Fair Debt Collection Practices Act (FDCPA)
The Fair Debt Collection Practices Act (FDCPA) is a federal law that prohibits third-party debt collectors from using abusive, unfair, or deceptive practices when they collect debts. This law only applies to third-party debt collectors. First-party creditors, like your credit card company or original lender, do not fall under the FDCPA, though individual states may have laws that do include first-party creditors.
Some actions prohibited under the FDCPA include:
- Making threatening statements
- Misrepresenting the debt
- Using profanity
- Lying about how the debt will affect the consumer’s credit history
- Applying debt payments to the wrong account
This comprehensive law was recently updated to include language that discusses when and how a collection agency and its representatives can contact consumers through social media.
Fair Credit Billing Act (FCBA)
The Fair Credit Billing Act (FCBA) is a federal law that protects consumers from unfair billing practices and gives them the right to dispute errors on their credit card bills. This provides consumers with a way to dispute fraudulent or unfair transactions on their statements directly with their credit card issuers.
While in dispute, the consumer is only required to make a partial payment on their card. They are only required to pay on what is known and agreed to be legitimate debt. Then, the consumer will either see the disputed amount waived or they will be responsible for resuming timely payments on the debt if the investigation determines that the disputed transactions are legitimate.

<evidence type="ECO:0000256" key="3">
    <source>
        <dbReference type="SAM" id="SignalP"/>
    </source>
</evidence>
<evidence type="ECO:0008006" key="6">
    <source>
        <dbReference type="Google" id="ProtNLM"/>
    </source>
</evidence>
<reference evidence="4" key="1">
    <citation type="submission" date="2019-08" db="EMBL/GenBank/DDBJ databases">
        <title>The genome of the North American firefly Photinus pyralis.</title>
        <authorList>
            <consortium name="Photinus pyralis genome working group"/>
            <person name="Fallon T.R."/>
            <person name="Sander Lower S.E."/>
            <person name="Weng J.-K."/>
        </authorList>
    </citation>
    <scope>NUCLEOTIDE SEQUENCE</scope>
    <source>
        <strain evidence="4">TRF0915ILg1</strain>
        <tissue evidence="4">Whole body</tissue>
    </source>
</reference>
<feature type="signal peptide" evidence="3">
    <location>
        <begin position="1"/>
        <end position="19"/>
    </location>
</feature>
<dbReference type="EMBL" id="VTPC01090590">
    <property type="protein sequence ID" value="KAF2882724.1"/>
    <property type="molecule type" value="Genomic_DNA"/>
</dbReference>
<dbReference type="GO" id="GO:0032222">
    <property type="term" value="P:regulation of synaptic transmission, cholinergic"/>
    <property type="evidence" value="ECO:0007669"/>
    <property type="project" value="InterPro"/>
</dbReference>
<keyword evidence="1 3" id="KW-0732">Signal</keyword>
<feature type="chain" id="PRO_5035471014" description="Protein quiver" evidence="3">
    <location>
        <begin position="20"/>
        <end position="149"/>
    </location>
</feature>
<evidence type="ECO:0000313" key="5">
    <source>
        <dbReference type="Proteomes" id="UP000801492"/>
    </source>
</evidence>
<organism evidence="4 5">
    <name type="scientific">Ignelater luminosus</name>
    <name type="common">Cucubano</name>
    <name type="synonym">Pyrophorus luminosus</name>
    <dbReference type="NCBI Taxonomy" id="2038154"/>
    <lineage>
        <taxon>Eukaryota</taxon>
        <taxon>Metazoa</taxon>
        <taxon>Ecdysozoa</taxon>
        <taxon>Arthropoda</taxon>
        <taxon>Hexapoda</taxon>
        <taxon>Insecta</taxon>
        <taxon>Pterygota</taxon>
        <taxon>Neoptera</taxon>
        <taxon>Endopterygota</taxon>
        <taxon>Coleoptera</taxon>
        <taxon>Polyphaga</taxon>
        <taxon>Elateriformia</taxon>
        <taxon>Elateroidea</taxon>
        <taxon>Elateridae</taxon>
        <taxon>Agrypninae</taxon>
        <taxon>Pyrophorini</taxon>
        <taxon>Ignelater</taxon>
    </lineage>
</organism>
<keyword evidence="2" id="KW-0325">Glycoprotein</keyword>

The credit card issuer will be required to cease collection activity while they investigate, respond within a specific time, and may need to make certain written remarks on the consumer’s credit reports.
Fair Credit Reporting Act (FCRA)
The Fair Credit Reporting Act (FCRA) is a federal law that regulates credit reporting agencies and how they report information about consumers’ credit histories. The FCRA gives consumers the right to know what information is being reported about them, dispute inaccurate information, and have inaccurate or unverifiable information deleted from their credit reports.
When you know your rights, you can be more assertive and confident when speaking with a debt collector. If they are threatening or using any tactics you feel violate your rights under the FDCPA, FCBA, or FCRA, you have options and can take action. Document the violations and contact our firm for a free consultation. Their violations can result in money being awarded to you as damages for the offense.
Using Debt Settlement Companies to Negotiate with Debt Collectors
Debt settlement companies have done a great job at marketing their services. They can be very effective in negotiating with debt collectors, but they do charge a significant fee for a process you can technically handle on your own.
If you believe you need help negotiating with debt collection agencies, you will be best served by retaining a debt settlement attorney. The cost of representation is often less than what is charged by debt settlement companies, and a licensed debt settlement attorney near you can also represent you if a debt collection lawsuit or if a debt collector violates your rights.
Sometimes we need help and that’s okay. The important thing is to get the right help for your specific situation. Our team can help you outline your debt priorities, create an affordable payment plan to deal with your unsecured debt, and guide you through the negotiation process every step of the way.
While dealing with debt collectors can be stressful, remember to be kind, walk away if you need to, and treat them with the respect they deserve —after all, they’re just doing their job.
If you decide that you don’t want to deal with them, or if the debt collector is being too pushy and doesn’t seem to be following the Fair Debt Collection Practices Act, you should reach out to a qualified debt settlement attorney. National Legal Center offers free consultations and can help you get started on your way to becoming debt-free!